By Gregory Korte
The Cincinnati Enquirer
OVER-THE-RHINE - There's less litter and more construction on Vine Street, two years after Mayor Charlie Luken called it "the most important street in the city" in his 2002 State of the City Address.
But there's also a vacant lot where the Empire Theater used to be, and plans for a $20 million development never materialized.
A dilapidated building at 15th and Vine is for sale.
(Michael Snyder photo)
Despite such setbacks, Luken prefers to see the glass half full.
"We took on an intractable issue that people had ignored for decades," Luken said. "In two years, we've changed the situation from despair to hope."
As the mayor's first priority under a "stronger mayor" system, the Vine Street project took on special significance. Luken highlighted it in his 2002 State of the City Address, which often sets the agenda for the coming year.
In 2001, it was race relations. In 2003, crime was the "No. 1 priority." Luken's 2004 address, which he will deliver today, will urge voters to repeal Article XII of the city charter.
Luken said Vine Street was "a critical test" of the stronger powers invested in the mayor's office.
The first test results were mixed.
Kroger Co. invested $1 million in renovating its Vine Street store. The mayor opened a "Pride Center" - a sort of satellite City Hall - on Vine Street.
The city resolved years of bickering with ReStoc, the Race Street Tenant Organization Cooperative, over the group's stockpile of abandoned buildings. The group is rehabbing five buildings with the city's help, most recently opening 25 low-income units last September.
But there also have been setbacks. Most famously, the developer of the Empire Theater never developed anything, and left town after getting $184,172 in city money. LaShawn Pettus-Brown was arrested by the FBI in New York last month, and will return to Cincinnati to face a charge of wire fraud.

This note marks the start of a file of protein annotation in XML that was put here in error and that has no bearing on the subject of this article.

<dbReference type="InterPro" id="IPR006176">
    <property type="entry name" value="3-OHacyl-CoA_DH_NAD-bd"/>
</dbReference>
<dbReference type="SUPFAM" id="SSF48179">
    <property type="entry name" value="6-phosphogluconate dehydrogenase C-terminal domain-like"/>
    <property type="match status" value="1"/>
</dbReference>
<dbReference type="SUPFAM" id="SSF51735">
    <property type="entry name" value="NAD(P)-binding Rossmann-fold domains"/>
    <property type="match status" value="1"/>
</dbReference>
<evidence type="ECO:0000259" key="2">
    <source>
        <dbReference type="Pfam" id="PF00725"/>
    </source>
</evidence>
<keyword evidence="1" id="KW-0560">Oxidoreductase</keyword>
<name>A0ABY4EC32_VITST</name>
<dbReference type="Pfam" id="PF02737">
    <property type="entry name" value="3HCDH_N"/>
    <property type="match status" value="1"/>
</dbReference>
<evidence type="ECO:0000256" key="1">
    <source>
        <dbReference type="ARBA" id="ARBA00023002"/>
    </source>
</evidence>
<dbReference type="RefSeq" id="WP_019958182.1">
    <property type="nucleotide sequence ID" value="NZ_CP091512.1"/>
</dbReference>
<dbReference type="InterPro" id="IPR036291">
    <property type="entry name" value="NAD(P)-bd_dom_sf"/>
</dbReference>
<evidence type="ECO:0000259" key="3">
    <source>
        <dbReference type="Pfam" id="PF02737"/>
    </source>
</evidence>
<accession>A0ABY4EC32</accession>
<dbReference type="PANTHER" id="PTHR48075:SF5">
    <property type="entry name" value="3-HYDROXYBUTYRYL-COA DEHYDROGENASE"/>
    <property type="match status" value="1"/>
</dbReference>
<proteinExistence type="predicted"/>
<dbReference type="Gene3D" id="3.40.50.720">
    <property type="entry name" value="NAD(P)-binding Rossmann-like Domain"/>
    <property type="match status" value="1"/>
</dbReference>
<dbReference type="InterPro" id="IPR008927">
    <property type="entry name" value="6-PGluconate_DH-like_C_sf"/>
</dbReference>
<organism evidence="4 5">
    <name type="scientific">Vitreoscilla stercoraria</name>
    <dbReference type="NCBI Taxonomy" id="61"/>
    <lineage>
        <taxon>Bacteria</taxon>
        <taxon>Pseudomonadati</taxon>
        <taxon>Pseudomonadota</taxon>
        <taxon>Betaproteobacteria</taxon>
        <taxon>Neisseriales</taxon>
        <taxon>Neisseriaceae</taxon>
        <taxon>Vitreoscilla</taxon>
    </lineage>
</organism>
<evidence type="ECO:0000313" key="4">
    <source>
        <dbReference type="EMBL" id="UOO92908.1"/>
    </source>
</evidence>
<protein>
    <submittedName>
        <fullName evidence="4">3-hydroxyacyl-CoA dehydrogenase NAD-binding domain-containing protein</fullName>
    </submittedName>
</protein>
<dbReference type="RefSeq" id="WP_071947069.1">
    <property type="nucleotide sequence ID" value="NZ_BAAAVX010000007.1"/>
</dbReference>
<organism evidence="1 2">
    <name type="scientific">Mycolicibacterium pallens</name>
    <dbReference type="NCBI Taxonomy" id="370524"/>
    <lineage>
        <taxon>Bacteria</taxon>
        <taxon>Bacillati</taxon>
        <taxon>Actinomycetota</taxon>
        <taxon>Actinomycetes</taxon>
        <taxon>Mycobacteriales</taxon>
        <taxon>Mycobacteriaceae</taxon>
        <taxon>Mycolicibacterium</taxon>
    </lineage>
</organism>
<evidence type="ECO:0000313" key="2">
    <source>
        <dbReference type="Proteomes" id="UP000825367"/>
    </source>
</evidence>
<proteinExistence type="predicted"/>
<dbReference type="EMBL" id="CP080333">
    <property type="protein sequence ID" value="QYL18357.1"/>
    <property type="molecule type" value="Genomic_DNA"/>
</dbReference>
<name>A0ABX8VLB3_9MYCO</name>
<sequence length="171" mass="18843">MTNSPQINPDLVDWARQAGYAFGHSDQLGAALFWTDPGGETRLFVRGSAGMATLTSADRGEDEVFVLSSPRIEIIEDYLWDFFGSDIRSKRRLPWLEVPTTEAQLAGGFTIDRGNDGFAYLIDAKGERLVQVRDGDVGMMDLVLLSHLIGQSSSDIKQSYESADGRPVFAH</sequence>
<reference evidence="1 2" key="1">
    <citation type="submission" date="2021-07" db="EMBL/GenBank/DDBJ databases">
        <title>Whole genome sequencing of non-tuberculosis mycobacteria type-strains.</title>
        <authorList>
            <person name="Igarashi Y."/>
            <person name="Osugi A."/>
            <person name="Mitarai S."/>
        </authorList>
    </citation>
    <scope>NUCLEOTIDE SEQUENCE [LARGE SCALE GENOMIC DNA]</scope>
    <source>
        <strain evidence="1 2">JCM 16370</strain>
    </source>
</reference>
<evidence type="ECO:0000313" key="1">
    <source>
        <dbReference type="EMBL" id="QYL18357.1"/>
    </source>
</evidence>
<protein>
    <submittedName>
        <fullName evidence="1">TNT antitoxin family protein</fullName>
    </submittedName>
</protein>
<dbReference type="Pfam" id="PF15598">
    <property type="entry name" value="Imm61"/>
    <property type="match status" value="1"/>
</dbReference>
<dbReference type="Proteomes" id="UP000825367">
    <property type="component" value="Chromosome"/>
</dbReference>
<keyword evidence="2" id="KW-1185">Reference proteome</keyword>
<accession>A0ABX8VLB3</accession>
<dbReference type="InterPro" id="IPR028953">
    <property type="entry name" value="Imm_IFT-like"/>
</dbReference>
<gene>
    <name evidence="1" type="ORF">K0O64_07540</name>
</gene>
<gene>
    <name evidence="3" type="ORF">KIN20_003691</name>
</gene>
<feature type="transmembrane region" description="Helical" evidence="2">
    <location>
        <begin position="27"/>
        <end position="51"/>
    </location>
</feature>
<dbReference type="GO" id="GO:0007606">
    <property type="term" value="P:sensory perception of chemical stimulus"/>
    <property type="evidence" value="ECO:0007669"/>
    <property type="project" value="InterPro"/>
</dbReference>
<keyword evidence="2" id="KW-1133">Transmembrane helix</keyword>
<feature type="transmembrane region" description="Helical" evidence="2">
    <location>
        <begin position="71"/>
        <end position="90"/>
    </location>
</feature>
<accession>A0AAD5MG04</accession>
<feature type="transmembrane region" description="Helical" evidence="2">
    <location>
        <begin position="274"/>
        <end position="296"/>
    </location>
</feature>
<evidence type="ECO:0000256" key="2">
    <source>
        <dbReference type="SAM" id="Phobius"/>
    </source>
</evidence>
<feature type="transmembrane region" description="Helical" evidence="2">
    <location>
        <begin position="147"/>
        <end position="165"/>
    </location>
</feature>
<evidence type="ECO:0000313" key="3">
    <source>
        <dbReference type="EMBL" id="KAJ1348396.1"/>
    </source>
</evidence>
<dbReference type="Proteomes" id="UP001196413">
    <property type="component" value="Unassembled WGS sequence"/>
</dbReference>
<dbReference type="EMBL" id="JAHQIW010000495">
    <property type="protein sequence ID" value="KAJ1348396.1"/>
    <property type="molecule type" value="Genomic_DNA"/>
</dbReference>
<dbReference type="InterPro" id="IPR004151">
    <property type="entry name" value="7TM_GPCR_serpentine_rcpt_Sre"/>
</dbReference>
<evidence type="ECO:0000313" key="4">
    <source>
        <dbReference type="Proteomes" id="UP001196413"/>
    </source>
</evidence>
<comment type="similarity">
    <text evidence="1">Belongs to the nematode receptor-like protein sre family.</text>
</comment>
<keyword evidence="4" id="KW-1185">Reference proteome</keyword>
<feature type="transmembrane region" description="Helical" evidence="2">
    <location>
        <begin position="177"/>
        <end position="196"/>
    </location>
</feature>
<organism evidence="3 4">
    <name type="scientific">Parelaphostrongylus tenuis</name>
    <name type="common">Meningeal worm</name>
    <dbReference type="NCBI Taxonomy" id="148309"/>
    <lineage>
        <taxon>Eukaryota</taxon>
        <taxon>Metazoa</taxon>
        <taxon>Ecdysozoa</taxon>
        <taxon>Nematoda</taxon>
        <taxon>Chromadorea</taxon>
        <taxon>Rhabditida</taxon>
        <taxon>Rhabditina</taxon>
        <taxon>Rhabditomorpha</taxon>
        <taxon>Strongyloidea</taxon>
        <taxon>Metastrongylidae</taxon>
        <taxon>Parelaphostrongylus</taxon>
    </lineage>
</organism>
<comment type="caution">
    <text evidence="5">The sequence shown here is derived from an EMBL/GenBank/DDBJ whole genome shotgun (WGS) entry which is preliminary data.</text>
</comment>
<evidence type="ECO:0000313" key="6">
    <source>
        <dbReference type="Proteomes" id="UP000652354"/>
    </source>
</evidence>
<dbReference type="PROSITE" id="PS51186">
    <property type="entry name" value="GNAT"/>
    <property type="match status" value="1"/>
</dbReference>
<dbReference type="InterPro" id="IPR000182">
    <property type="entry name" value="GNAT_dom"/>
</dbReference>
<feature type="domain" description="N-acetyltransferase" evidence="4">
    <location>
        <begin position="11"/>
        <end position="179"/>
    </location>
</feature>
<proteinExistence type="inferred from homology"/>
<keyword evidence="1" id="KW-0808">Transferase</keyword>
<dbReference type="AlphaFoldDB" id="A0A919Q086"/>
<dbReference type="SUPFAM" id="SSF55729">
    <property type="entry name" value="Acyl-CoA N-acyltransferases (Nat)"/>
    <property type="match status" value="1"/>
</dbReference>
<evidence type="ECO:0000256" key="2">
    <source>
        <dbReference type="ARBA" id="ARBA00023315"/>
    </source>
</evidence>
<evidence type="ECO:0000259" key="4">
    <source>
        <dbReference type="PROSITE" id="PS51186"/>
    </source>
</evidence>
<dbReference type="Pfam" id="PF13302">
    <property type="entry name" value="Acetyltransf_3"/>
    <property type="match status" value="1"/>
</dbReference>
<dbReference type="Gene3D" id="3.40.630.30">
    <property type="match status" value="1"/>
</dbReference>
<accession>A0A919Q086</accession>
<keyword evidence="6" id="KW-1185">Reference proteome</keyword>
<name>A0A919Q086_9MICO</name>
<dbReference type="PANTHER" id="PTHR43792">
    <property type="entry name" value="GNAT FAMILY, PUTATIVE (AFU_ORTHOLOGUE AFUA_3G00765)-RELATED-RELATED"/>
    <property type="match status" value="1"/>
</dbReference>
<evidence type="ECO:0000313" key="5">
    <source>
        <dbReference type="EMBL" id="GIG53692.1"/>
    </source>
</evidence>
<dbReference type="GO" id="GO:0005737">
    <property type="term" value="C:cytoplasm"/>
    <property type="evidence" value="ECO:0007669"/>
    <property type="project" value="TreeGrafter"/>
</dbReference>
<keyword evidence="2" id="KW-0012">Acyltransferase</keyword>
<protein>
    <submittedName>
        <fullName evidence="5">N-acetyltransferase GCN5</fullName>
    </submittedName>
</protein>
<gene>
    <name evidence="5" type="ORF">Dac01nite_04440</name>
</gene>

In 2003, after WCPO (Channel 9) ran a report critical of his progress, Luken responded pointedly in his annual address.
"I know, the media loves to do this story...get the camera and notepad, run down to Over-the-Rhine and find someone who says 'nothing has changed' ... and voila! A ready-made story," Luken said last year.
"We all acknowledge we have only begun. But I'm glad that not everyone engages in that kind of journalism," he said. "Some in the media have recognized the simple fact that it took Over-the-Rhine decades to get into this shape, and it won't get better overnight."
In his 2003 speech, Luken also announced that PNC Bank would invest $20 million on or near Vine Street, building 110 housing units. The project would be the "tipping point" for Over-the-Rhine development, he said, and would be under construction by the summer.
By fall, PNC abandoned the project.
Peg Moertl, the city's former community development director who's now senior vice president at the bank, said the bank is exploring other opportunities in Over-the-Rhine.
"It's very tough, the costs of rehabbing a building," Luken said. "I've never had anyone who got into it who didn't say, 'It takes twice the money and three times as much time as I thought it would.' "
Luken said he's "laid the foundation" for redevelopment, and still believes Over-the-Rhine is "critical to the success of the city."
And now, the city plans to build a new parking garage for Kroger's headquarters at the corner of Vine Street and Central Parkway.
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